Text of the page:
TCS Daily

Bush Has Good Hand to Play in Upcoming Meeting with Putin

By Ken Adelman - June 12, 2001 12:00 AM

Since time immemorial, the tools of international politics have been a) logic, b) bribes, and c) force.

This Saturday in his meeting with Russian President Vladimir Putin, President Bush can effectively advance the cause of missile defense and nicely blend the three by:
  • making the logical points that the ABM Treaty structure has become a relic of the Cold War which can now be safely scrapped, and that Russia has more real need for missile defense than America;
  • holding out bribes that U.S.-Russia technical cooperation can develop the only areas of a developed economy Russia has - those in metallurgy, air defense systems, sensors, and other remnants of its once-mighty military-industrial complex;
  • implying force that the U.S. will proceed with missile defense with or without Russian cooperation.
"With," however, is far preferable.

Two years ago, this seemed impossible. After Don Rumsfeld briefed experts on the findings of his ballistic missile commission, we discussed the possibility of U.S.-Russian cooperation. He was hopeful, while I was dismissive.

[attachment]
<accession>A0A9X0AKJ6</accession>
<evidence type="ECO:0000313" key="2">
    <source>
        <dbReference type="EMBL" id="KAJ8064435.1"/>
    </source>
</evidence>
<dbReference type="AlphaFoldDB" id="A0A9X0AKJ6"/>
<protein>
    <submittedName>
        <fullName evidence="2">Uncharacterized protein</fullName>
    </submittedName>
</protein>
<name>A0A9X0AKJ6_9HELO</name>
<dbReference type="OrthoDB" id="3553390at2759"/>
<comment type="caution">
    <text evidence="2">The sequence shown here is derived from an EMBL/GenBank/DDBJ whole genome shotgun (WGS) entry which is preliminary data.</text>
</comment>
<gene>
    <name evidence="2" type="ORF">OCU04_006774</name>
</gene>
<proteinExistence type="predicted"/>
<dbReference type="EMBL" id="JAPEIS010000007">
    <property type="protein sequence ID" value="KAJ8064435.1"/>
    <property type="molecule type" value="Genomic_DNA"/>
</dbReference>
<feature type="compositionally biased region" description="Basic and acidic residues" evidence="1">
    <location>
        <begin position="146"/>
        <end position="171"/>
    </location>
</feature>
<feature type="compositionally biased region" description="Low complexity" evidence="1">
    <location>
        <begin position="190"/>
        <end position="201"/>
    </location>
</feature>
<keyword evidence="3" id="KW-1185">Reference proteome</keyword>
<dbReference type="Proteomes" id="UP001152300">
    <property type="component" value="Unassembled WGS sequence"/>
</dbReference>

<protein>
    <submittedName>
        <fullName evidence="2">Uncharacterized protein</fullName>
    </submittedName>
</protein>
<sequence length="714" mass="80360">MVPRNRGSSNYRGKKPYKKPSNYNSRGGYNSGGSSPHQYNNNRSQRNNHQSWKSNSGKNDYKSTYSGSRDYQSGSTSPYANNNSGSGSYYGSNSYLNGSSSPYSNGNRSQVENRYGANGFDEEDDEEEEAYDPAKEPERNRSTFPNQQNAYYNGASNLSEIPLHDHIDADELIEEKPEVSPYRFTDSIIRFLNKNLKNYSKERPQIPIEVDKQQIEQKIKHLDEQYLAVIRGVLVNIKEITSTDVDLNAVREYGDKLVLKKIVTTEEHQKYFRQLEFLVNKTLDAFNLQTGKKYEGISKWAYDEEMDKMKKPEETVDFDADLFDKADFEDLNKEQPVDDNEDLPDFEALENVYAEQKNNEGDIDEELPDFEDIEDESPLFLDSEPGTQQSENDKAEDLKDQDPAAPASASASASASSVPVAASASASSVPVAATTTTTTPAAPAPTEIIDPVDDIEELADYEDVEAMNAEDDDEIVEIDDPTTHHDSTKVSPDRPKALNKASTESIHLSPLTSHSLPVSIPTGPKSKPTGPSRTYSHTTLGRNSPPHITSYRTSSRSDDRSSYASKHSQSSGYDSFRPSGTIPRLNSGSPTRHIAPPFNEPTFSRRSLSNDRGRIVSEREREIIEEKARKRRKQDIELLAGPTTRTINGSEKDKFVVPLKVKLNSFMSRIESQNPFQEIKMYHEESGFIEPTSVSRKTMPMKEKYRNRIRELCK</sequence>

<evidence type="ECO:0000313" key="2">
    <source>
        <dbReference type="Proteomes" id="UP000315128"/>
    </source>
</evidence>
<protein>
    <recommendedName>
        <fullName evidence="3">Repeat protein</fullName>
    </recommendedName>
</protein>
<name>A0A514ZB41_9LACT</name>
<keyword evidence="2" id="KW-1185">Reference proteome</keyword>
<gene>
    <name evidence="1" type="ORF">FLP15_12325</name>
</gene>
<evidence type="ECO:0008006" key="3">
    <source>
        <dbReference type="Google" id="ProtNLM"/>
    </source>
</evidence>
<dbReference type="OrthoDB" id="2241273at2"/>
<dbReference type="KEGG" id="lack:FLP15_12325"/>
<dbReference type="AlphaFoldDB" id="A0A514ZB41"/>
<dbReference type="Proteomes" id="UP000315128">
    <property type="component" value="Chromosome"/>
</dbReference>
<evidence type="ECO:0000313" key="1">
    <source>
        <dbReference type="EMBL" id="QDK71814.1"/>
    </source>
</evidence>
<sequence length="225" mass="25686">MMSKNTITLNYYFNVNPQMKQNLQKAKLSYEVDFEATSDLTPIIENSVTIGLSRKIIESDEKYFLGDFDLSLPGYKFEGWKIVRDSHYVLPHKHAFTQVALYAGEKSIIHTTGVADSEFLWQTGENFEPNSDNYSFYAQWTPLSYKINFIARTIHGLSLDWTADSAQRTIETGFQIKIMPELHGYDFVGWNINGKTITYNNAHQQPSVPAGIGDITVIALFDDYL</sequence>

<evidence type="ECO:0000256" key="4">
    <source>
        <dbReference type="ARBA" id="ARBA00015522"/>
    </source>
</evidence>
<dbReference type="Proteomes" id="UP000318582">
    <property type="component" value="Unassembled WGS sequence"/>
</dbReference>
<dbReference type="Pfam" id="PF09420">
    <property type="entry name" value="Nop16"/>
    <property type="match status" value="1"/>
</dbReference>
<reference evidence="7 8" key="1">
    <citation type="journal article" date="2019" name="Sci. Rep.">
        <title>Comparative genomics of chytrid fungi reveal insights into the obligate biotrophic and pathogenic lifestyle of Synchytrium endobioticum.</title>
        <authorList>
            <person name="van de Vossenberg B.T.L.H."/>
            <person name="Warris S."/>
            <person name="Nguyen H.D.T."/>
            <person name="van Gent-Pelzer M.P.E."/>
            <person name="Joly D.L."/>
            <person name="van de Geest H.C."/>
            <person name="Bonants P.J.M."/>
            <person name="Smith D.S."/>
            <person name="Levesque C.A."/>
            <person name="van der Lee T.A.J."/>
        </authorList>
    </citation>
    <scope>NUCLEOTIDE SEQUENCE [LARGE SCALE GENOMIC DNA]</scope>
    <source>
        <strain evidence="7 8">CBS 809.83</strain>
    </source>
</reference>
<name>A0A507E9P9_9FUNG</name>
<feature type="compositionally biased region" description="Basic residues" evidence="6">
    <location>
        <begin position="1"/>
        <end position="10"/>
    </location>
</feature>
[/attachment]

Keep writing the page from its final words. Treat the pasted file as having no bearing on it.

Two years hence, I've come to believe that Rumsfeld made the better case. Clinging to the ABM Treaty structure gives Russia nothing except nodding approval from European elites and American liberals who are locked in the mental construct of Mutual Assured Destruction.

It makes Putin fashionable in the parlors of Brussels and Georgetown, but what does that do?

Entering a cooperative relationship with Bush on ballistic missiles assures a cooperative relationship with the United States. It's always preferable to be on better terms with the Administration in power than those out.

Objectively, Russia faces more hostile neighbors and rogue states within easy range of ballistic missile attacks than America. Its objective need for that capability exceeds ours.

Moreover, technical sharing of advanced scientific information surrounding the missile defense challenge can help Russian industry more than it would ours. Russian industry needs an infusion of money and projects. Our industry could use - but does not absolutely "need" - the technical expertise Russian scientists retain.

Last, Putin can consider whether America should build a missile defense a) with Russian cooperation, or b) with Russian opposition. If it's going to happen, he can figure, better be part of the project than left in its wake.

If President Bush handles his session well by making points along such lines, Saturday's meeting can be the most productive such summit since Reykjavik in October 1986, which similarly focused on President Reagan's Strategic Defense Initiative.

Russian cooperation on missile defense, beginning this week, would undercut the resistance of other NATO countries and American liberals to protecting our nation, friends, and allies against a serious threat in the future.


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